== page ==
March 2010: Anika Moa, Annabel Fay, Autozamm, Black River Drive, Boh Runga, Bulletproof, Computers Want Me Dead, Concord Dawn

Running through the ’80s, over yonder in old Havana town, haunted by a ghost, doctoring the rock, rocking the winery, Slave takes over, computron 2010, down at the Prater.

Continue reading March 2010: Anika Moa, Annabel Fay, Autozamm, Black River Drive, Boh Runga, Bulletproof, Computers Want Me Dead, Concord Dawn

Rikki Morris “These Dark Moods”

1996-rikki-morris-these-dark-moodsEven before I watched this video, I was intrigued by this comment on YouTube. “Warners hated this video. I’m not sure it ever actually went to air.” Well, it would have gone to air at least once to fulfill the NZOA funding obligations, but was it really as uncommercial as that comment seemed to suggest?

The song itself is intriguing. It’s an upbeat, ’60s-influenced pop rock song – something that Rikki Morris is very good at writing. But the lyrics are about really bad depression. Not just feeling a bit glum, but full-on, paralysingly shit depression.

The video is mostly black and white footage of Rikki in a black space singing the song and playing his guitar. Occasionally there are glimpses of a churchyard, gargoyles and crosses. But the poppy nature of the song means all the gothic imagry isn’t too gloomy.

Occasionally we see some behind-the-scenes shots, glimpses of Rikki and the video crew in a studio. It’s a reminder that what you see in the video is, at least in some respect, showbiz.

No doubt a more commercial video could have been made, but I like this one. And looking back, 15 years later, this video feels a lot less dated than other videos from this era.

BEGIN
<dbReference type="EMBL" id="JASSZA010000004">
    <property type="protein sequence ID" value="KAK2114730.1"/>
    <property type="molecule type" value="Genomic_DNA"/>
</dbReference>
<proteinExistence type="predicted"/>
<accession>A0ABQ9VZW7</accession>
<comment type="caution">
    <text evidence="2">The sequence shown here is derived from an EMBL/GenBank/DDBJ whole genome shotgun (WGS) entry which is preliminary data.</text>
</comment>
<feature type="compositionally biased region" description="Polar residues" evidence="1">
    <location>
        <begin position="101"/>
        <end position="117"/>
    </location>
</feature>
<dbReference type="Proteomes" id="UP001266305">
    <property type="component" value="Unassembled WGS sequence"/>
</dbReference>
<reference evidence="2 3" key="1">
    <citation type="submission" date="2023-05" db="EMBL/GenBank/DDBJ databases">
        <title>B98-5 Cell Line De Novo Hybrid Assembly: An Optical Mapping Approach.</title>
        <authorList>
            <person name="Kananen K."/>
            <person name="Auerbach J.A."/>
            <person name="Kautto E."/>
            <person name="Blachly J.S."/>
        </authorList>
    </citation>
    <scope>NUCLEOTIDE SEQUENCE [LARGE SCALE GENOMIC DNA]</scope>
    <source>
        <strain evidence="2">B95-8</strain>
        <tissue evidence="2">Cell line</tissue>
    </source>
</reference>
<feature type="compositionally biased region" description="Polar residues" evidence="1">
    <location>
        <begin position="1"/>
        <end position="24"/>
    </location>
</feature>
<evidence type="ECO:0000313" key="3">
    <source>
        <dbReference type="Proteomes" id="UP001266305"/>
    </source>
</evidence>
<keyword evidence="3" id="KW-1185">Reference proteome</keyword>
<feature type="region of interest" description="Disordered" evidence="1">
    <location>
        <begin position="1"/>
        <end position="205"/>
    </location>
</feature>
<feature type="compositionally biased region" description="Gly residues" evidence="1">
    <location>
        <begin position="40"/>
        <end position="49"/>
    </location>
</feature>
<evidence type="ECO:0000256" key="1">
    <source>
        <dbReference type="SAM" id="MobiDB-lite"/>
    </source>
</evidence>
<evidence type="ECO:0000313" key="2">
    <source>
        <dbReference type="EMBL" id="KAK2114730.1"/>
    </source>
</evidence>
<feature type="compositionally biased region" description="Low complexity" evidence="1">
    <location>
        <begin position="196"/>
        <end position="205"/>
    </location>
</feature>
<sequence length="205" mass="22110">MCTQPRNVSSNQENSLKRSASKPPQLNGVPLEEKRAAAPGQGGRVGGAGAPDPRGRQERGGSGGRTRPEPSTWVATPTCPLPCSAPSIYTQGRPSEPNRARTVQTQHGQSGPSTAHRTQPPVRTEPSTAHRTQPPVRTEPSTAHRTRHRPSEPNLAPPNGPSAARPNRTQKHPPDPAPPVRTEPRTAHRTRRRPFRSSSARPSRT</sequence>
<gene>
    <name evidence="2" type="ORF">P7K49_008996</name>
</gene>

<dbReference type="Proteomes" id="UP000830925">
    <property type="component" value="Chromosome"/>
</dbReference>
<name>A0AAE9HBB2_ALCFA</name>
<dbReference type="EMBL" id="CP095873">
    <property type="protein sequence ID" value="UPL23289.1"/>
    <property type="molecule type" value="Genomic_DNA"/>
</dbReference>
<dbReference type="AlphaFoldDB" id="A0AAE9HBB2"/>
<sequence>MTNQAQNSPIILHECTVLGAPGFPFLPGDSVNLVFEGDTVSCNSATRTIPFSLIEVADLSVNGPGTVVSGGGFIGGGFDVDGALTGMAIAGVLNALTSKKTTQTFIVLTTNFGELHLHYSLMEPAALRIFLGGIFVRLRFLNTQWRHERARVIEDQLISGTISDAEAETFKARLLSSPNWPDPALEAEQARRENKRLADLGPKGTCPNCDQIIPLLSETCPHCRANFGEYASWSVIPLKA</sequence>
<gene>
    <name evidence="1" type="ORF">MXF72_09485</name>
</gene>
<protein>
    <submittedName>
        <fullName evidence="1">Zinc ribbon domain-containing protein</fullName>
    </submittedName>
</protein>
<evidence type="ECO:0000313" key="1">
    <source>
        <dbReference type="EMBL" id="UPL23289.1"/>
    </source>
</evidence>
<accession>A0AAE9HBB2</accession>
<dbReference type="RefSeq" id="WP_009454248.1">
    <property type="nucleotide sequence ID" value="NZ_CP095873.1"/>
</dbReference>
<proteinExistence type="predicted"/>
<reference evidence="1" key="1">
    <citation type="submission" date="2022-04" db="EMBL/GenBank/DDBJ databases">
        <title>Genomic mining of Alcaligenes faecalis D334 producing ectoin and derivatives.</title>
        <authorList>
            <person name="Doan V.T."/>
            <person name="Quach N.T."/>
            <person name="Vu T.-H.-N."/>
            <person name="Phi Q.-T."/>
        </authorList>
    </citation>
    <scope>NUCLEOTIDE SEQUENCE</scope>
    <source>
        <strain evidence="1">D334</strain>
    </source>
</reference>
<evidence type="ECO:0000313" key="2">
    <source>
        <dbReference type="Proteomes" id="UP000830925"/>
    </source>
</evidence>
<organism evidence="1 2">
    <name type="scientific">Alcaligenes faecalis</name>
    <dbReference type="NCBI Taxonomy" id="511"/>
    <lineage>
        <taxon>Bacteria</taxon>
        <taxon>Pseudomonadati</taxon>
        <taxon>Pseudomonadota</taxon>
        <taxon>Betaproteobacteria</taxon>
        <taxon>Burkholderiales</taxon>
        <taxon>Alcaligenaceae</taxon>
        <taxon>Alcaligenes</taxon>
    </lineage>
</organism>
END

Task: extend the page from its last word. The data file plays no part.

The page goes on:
Best bit: the black and white graveyard scenes, like a high school photography portfolio.

Ngā Taonga Sound & Vision

Next… a glamorous military commander.

Rikki Morris “World Stand Still”

1995-rikki-morris-world-stand-stillAlmost 10 years after storming the charts with “Nobody Else”, Rikki Morris finally released his solo album. “Word Stand Still” is a brilliant pop song, without a dull moment.

The video is another work by Mark Tierney, and has his signature urban style. The band perform on a building rooftop in Victoria Street West, but not in a “Where the Streets Have No Name” kind of way. Playing on the rooftop takes them up to be amongst the highrise buildings. The street is only glimpsed from a distance.

The video is stylish and urban and cool and really rock, but it can’t be a Mark Tierney video without a slightly dark twist. At near the end of the video, Rikki is suddenly gets his hair shaved off. A person stands behind him and shears his already short hair with an electric shaver. Rikki then runs his hands over his head, examining his new do. It’s strangely… sexual. I don’t know why the shaving happens, but it’s enough to tip the video from quite good pop-rock vid into WTFWTFWTF.

Best bit: The quick cameo of the half-built Sky Tower.

Director: Mark Tierney
Ngā Taonga Sound & Vision